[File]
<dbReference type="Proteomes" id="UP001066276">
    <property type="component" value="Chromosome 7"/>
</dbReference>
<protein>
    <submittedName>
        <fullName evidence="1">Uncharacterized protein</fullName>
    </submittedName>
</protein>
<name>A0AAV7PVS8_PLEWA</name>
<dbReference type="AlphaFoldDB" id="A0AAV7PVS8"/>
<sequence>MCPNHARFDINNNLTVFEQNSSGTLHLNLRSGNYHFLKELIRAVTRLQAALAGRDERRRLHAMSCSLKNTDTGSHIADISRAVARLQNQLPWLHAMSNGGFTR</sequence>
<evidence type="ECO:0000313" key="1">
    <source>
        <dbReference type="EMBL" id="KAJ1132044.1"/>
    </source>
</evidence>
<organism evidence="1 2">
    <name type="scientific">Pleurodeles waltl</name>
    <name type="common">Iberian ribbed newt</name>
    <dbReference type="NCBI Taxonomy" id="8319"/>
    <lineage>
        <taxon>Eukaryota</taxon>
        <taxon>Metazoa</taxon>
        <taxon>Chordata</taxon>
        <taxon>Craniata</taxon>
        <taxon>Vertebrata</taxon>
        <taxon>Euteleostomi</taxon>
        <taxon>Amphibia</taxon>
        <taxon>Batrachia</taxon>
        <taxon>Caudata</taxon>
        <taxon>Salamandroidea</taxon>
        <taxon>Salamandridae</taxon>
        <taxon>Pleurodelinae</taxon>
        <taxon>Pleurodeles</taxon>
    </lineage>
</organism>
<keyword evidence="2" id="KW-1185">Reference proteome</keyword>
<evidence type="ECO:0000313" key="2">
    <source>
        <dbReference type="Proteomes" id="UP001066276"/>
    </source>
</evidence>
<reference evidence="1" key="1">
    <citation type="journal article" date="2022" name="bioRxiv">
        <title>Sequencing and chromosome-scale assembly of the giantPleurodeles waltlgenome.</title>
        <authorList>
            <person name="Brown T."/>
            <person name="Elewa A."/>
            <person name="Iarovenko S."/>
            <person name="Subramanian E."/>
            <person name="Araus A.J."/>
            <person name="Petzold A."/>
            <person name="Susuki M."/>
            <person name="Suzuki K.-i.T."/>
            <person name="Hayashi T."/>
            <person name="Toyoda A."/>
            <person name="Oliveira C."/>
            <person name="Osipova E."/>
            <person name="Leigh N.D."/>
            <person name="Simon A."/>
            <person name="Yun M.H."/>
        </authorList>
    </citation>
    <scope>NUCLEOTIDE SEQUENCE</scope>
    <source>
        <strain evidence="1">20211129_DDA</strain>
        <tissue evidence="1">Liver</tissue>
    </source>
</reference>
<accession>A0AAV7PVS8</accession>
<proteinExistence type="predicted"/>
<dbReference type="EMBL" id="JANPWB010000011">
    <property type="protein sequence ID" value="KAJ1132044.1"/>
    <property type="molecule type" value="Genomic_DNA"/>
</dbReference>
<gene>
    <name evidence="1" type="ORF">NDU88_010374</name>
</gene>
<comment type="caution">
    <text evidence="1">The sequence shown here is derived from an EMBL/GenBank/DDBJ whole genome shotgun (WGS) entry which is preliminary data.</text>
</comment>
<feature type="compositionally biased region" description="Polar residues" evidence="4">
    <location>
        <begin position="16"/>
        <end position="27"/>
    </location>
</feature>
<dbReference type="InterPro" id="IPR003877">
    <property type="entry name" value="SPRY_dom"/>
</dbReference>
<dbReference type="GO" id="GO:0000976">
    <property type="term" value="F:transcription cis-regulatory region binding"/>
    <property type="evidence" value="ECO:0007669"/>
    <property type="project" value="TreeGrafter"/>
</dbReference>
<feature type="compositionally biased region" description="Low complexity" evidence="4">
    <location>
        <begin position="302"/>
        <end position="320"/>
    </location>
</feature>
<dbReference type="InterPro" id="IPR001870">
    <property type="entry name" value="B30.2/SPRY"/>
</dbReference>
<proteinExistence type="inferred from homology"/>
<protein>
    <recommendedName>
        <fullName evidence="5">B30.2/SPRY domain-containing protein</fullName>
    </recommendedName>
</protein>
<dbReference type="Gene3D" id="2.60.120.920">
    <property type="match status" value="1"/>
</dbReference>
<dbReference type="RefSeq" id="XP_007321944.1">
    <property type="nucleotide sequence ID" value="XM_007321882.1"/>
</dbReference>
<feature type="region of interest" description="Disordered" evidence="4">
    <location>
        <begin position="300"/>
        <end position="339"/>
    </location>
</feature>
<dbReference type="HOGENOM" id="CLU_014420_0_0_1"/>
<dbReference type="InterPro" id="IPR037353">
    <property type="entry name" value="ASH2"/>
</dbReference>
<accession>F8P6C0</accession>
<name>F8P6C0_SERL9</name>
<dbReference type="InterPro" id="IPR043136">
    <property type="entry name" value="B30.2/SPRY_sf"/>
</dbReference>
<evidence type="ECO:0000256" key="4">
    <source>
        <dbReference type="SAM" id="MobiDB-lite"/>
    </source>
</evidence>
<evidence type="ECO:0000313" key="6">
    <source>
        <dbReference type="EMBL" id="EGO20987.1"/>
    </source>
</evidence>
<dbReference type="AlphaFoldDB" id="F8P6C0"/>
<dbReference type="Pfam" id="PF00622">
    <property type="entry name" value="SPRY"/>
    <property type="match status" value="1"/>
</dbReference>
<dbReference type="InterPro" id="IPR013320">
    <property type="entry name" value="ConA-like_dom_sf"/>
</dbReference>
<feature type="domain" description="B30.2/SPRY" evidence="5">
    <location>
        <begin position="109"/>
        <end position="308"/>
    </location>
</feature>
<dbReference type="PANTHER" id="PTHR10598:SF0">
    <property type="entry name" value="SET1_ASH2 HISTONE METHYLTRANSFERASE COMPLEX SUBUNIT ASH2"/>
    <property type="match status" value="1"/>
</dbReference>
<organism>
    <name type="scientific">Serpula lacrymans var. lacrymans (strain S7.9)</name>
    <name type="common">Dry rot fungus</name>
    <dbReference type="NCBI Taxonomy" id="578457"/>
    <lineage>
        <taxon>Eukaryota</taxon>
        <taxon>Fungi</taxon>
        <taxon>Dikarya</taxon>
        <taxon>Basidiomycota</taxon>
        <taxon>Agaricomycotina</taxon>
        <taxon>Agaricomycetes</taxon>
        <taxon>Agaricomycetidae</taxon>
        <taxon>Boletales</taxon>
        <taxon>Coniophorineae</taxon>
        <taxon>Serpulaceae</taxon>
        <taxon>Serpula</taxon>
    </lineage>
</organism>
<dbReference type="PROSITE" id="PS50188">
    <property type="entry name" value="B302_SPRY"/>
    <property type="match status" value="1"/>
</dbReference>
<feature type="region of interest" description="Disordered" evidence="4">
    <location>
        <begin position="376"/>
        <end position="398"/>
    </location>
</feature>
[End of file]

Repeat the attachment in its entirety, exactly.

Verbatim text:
<dbReference type="Proteomes" id="UP001066276">
    <property type="component" value="Chromosome 7"/>
</dbReference>
<protein>
    <submittedName>
        <fullName evidence="1">Uncharacterized protein</fullName>
    </submittedName>
</protein>
<name>A0AAV7PVS8_PLEWA</name>
<dbReference type="AlphaFoldDB" id="A0AAV7PVS8"/>
<sequence>MCPNHARFDINNNLTVFEQNSSGTLHLNLRSGNYHFLKELIRAVTRLQAALAGRDERRRLHAMSCSLKNTDTGSHIADISRAVARLQNQLPWLHAMSNGGFTR</sequence>
<evidence type="ECO:0000313" key="1">
    <source>
        <dbReference type="EMBL" id="KAJ1132044.1"/>
    </source>
</evidence>
<organism evidence="1 2">
    <name type="scientific">Pleurodeles waltl</name>
    <name type="common">Iberian ribbed newt</name>
    <dbReference type="NCBI Taxonomy" id="8319"/>
    <lineage>
        <taxon>Eukaryota</taxon>
        <taxon>Metazoa</taxon>
        <taxon>Chordata</taxon>
        <taxon>Craniata</taxon>
        <taxon>Vertebrata</taxon>
        <taxon>Euteleostomi</taxon>
        <taxon>Amphibia</taxon>
        <taxon>Batrachia</taxon>
        <taxon>Caudata</taxon>
        <taxon>Salamandroidea</taxon>
        <taxon>Salamandridae</taxon>
        <taxon>Pleurodelinae</taxon>
        <taxon>Pleurodeles</taxon>
    </lineage>
</organism>
<keyword evidence="2" id="KW-1185">Reference proteome</keyword>
<evidence type="ECO:0000313" key="2">
    <source>
        <dbReference type="Proteomes" id="UP001066276"/>
    </source>
</evidence>
<reference evidence="1" key="1">
    <citation type="journal article" date="2022" name="bioRxiv">
        <title>Sequencing and chromosome-scale assembly of the giantPleurodeles waltlgenome.</title>
        <authorList>
            <person name="Brown T."/>
            <person name="Elewa A."/>
            <person name="Iarovenko S."/>
            <person name="Subramanian E."/>
            <person name="Araus A.J."/>
            <person name="Petzold A."/>
            <person name="Susuki M."/>
            <person name="Suzuki K.-i.T."/>
            <person name="Hayashi T."/>
            <person name="Toyoda A."/>
            <person name="Oliveira C."/>
            <person name="Osipova E."/>
            <person name="Leigh N.D."/>
            <person name="Simon A."/>
            <person name="Yun M.H."/>
        </authorList>
    </citation>
    <scope>NUCLEOTIDE SEQUENCE</scope>
    <source>
        <strain evidence="1">20211129_DDA</strain>
        <tissue evidence="1">Liver</tissue>
    </source>
</reference>
<accession>A0AAV7PVS8</accession>
<proteinExistence type="predicted"/>
<dbReference type="EMBL" id="JANPWB010000011">
    <property type="protein sequence ID" value="KAJ1132044.1"/>
    <property type="molecule type" value="Genomic_DNA"/>
</dbReference>
<gene>
    <name evidence="1" type="ORF">NDU88_010374</name>
</gene>
<comment type="caution">
    <text evidence="1">The sequence shown here is derived from an EMBL/GenBank/DDBJ whole genome shotgun (WGS) entry which is preliminary data.</text>
</comment>
<feature type="compositionally biased region" description="Polar residues" evidence="4">
    <location>
        <begin position="16"/>
        <end position="27"/>
    </location>
</feature>
<dbReference type="InterPro" id="IPR003877">
    <property type="entry name" value="SPRY_dom"/>
</dbReference>
<dbReference type="GO" id="GO:0000976">
    <property type="term" value="F:transcription cis-regulatory region binding"/>
    <property type="evidence" value="ECO:0007669"/>
    <property type="project" value="TreeGrafter"/>
</dbReference>
<feature type="compositionally biased region" description="Low complexity" evidence="4">
    <location>
        <begin position="302"/>
        <end position="320"/>
    </location>
</feature>
<dbReference type="InterPro" id="IPR001870">
    <property type="entry name" value="B30.2/SPRY"/>
</dbReference>
<proteinExistence type="inferred from homology"/>
<protein>
    <recommendedName>
        <fullName evidence="5">B30.2/SPRY domain-containing protein</fullName>
    </recommendedName>
</protein>
<dbReference type="Gene3D" id="2.60.120.920">
    <property type="match status" value="1"/>
</dbReference>
<dbReference type="RefSeq" id="XP_007321944.1">
    <property type="nucleotide sequence ID" value="XM_007321882.1"/>
</dbReference>
<feature type="region of interest" description="Disordered" evidence="4">
    <location>
        <begin position="300"/>
        <end position="339"/>
    </location>
</feature>
<dbReference type="HOGENOM" id="CLU_014420_0_0_1"/>
<dbReference type="InterPro" id="IPR037353">
    <property type="entry name" value="ASH2"/>
</dbReference>
<accession>F8P6C0</accession>
<name>F8P6C0_SERL9</name>
<dbReference type="InterPro" id="IPR043136">
    <property type="entry name" value="B30.2/SPRY_sf"/>
</dbReference>
<evidence type="ECO:0000256" key="4">
    <source>
        <dbReference type="SAM" id="MobiDB-lite"/>
    </source>
</evidence>
<evidence type="ECO:0000313" key="6">
    <source>
        <dbReference type="EMBL" id="EGO20987.1"/>
    </source>
</evidence>
<dbReference type="AlphaFoldDB" id="F8P6C0"/>
<dbReference type="Pfam" id="PF00622">
    <property type="entry name" value="SPRY"/>
    <property type="match status" value="1"/>
</dbReference>
<dbReference type="InterPro" id="IPR013320">
    <property type="entry name" value="ConA-like_dom_sf"/>
</dbReference>
<feature type="domain" description="B30.2/SPRY" evidence="5">
    <location>
        <begin position="109"/>
        <end position="308"/>
    </location>
</feature>
<dbReference type="PANTHER" id="PTHR10598:SF0">
    <property type="entry name" value="SET1_ASH2 HISTONE METHYLTRANSFERASE COMPLEX SUBUNIT ASH2"/>
    <property type="match status" value="1"/>
</dbReference>
<organism>
    <name type="scientific">Serpula lacrymans var. lacrymans (strain S7.9)</name>
    <name type="common">Dry rot fungus</name>
    <dbReference type="NCBI Taxonomy" id="578457"/>
    <lineage>
        <taxon>Eukaryota</taxon>
        <taxon>Fungi</taxon>
        <taxon>Dikarya</taxon>
        <taxon>Basidiomycota</taxon>
        <taxon>Agaricomycotina</taxon>
        <taxon>Agaricomycetes</taxon>
        <taxon>Agaricomycetidae</taxon>
        <taxon>Boletales</taxon>
        <taxon>Coniophorineae</taxon>
        <taxon>Serpulaceae</taxon>
        <taxon>Serpula</taxon>
    </lineage>
</organism>
<dbReference type="PROSITE" id="PS50188">
    <property type="entry name" value="B302_SPRY"/>
    <property type="match status" value="1"/>
</dbReference>
<feature type="region of interest" description="Disordered" evidence="4">
    <location>
        <begin position="376"/>
        <end position="398"/>
    </location>
</feature>